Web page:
Latest Attempt to De-Stigmatize Abortion Doomed to Fail

My Abortion, My Life adWe found out recently about a new campaign called My Abortion, My Life. Based in Cleveland, they’ve recently placed ads on the city’s buses as part of their effort to start the “long process of de-stigmatizing abortion in our society.” Campaigns like this that set out to normalize abortion are doomed to fail. Why? Because they’ve always failed. And there’s no reason to believe things won’t be different this time.

“I Had an Abortion” T-Shirts: An Idea That Never Caught On

twitterabortion2Remember the “I Had an Abortion” T-shirts released in 2004? If you don’t, you’re not alone. Even after a big publicity splash when they were introduced, they were — to the surprise of exactly no one — never very popular. (And, what’s more, the online store that once sold them is no longer accessible.) Then, two years later, Ms. Magazine tried a similar campaign. It, too, was a flop.  As Joe Scheidler, the national director of our parent organization, the Pro-Life Action League, wrote at the time:

We understand the current issue of Ms. Magazine includes a list of over one-thousand names of women who are proud that they had their children exterminated by abortion. The editors of Ms. claim to have five-thousand such testimonials, too many to run in their quarterly magazine. [I]t still says nothing of much significance since there have been more than 50 million abortions since 1973. Even if this list does include 5,000 authentic names, they represent only one “happy-with-my-abortion” woman for every 9,999 who are not boasting about their abortions—and who are living with who knows how much guilt and sorrow.

Then there’s Imnotsorry.net, which back in the day was quite the collection of women’s stories of abortion non-regret. It now appears to be defunct and only accessible via the Wayback Machine. Ditto for its blog. And no tweets in over 5 months.

Nobody Likes Abortion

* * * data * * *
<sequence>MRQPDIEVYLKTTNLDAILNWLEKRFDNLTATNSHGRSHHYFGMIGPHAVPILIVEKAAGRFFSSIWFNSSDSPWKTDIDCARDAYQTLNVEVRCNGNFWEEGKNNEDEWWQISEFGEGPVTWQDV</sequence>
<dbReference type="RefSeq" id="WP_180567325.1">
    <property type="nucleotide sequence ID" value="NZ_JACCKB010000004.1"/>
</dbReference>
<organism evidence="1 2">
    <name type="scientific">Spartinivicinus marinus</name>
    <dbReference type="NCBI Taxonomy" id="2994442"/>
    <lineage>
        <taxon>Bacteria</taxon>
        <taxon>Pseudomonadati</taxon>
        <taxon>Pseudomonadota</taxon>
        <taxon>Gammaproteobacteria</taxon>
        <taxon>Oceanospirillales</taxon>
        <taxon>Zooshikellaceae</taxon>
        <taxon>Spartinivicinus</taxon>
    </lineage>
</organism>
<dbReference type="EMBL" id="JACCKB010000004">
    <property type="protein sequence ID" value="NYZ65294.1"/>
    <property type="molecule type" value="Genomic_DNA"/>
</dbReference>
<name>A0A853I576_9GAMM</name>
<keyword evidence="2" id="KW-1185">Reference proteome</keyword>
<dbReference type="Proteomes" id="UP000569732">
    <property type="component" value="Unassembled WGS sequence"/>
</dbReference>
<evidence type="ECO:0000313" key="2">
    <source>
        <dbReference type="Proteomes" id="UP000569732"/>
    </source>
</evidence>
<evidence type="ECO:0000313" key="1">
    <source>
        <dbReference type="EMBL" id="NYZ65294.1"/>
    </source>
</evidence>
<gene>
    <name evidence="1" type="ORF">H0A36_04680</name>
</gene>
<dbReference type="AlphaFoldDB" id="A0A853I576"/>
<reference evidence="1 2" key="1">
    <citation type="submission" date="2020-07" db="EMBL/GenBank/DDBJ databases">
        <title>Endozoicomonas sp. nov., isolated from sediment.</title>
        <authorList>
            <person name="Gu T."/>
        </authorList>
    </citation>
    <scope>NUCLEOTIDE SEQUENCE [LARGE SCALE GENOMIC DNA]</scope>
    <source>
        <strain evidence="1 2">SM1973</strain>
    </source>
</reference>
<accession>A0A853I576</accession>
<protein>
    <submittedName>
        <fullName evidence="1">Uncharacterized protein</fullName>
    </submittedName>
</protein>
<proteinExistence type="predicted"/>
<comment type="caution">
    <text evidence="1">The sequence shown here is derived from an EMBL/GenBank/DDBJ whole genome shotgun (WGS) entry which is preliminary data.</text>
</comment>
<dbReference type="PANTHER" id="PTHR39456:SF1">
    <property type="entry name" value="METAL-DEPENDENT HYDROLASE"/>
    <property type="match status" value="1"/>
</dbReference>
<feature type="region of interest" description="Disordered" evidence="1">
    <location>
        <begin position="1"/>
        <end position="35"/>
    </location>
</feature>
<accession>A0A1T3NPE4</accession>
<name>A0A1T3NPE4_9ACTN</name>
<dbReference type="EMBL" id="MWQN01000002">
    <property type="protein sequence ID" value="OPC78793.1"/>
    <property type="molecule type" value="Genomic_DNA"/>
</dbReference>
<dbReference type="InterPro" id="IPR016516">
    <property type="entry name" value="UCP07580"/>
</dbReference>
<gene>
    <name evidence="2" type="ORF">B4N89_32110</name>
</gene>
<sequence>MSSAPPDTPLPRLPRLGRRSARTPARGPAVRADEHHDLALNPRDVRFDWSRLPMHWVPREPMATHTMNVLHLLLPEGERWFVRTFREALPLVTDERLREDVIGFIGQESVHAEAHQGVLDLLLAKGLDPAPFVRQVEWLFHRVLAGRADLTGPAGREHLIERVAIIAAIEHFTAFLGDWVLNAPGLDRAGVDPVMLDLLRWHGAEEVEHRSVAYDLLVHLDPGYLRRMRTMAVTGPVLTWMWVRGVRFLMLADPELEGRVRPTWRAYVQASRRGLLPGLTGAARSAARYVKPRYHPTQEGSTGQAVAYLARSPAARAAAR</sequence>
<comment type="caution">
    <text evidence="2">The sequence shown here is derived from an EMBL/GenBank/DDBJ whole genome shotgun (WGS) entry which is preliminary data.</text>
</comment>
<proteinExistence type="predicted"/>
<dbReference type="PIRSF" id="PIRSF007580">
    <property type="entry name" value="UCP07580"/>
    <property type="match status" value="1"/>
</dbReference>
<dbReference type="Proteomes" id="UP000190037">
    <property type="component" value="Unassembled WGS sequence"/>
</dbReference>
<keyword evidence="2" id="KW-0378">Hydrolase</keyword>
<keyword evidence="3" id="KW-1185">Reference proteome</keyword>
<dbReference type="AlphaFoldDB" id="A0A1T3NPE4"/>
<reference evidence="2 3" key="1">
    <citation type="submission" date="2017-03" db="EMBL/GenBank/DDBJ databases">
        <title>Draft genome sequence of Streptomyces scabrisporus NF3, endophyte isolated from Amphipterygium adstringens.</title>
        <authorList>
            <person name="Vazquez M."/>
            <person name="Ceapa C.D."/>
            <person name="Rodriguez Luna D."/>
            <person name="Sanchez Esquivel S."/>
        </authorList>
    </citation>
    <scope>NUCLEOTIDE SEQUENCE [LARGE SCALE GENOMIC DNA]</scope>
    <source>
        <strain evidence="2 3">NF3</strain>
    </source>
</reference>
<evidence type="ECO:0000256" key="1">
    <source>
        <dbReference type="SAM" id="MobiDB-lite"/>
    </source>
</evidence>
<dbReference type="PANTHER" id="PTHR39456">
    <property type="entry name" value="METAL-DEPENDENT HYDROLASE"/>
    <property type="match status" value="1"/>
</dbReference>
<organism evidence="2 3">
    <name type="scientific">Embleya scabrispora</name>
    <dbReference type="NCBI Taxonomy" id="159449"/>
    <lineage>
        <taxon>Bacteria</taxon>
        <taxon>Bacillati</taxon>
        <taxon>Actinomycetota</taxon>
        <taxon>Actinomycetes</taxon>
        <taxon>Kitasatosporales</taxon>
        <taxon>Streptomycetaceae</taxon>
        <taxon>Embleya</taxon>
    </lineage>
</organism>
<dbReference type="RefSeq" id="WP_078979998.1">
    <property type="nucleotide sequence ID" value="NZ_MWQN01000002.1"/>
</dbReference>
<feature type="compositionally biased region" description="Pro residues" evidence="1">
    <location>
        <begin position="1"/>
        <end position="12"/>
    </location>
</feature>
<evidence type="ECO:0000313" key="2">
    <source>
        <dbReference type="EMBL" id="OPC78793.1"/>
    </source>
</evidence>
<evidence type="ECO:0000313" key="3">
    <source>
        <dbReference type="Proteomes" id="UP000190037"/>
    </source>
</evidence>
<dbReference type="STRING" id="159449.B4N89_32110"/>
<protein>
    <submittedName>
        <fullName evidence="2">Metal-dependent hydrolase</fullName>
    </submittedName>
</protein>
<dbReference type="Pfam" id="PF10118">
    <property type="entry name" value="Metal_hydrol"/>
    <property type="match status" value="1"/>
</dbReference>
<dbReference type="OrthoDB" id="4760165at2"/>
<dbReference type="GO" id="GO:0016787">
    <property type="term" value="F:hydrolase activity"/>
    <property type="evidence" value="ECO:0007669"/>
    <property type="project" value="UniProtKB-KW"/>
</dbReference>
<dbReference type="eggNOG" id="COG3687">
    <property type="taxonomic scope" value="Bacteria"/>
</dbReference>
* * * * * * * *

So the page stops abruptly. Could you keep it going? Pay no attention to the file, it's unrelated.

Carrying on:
It’s not by accident that even the most staunchly “pro-choice” politicians do whatever they can to avoid ever saying the word “abortion”. Instead, they say they’re advocates for “women’s health,” and they “support reproductive rights”, or “support women’s reproductive freedom” — but they typically don’t touch the word “abortion” with a 10-foot pole. They’re not stupid: they can read public opinion polls, and they know that the vast majority of people are, at the very least, uncomfortable with abortion.

Abortion Stigma: A Sign of a Healthy Conscience

Abortion doesn’t have stigma attached to it because people haven’t gotten over their “hang-ups” about it. It has stigma attached to it because abortion kills a tiny, defenseless person. No amount of propaganda or public awareness campaigns that try to “promote a new dialogue” can change that. Abortion stigma isn’t cultural. It’s moral. When a woman feels guilty about having chosen an abortion—or when a man feels guilty about having consented to the abortion of his child—that’s actually the sign of a healthy conscience. It’s an indication that the person knows: I’ve done something wrong. Those who have had abortions need the healing and forgiveness their hearts long for—not to be told that what they did was good. They don’t need “My Abortion, My Life.” They need Project Rachel, or Rachel’s Vineyard, or any one of countless other post-abortion ministries that are ready to offer them true compassion and love.

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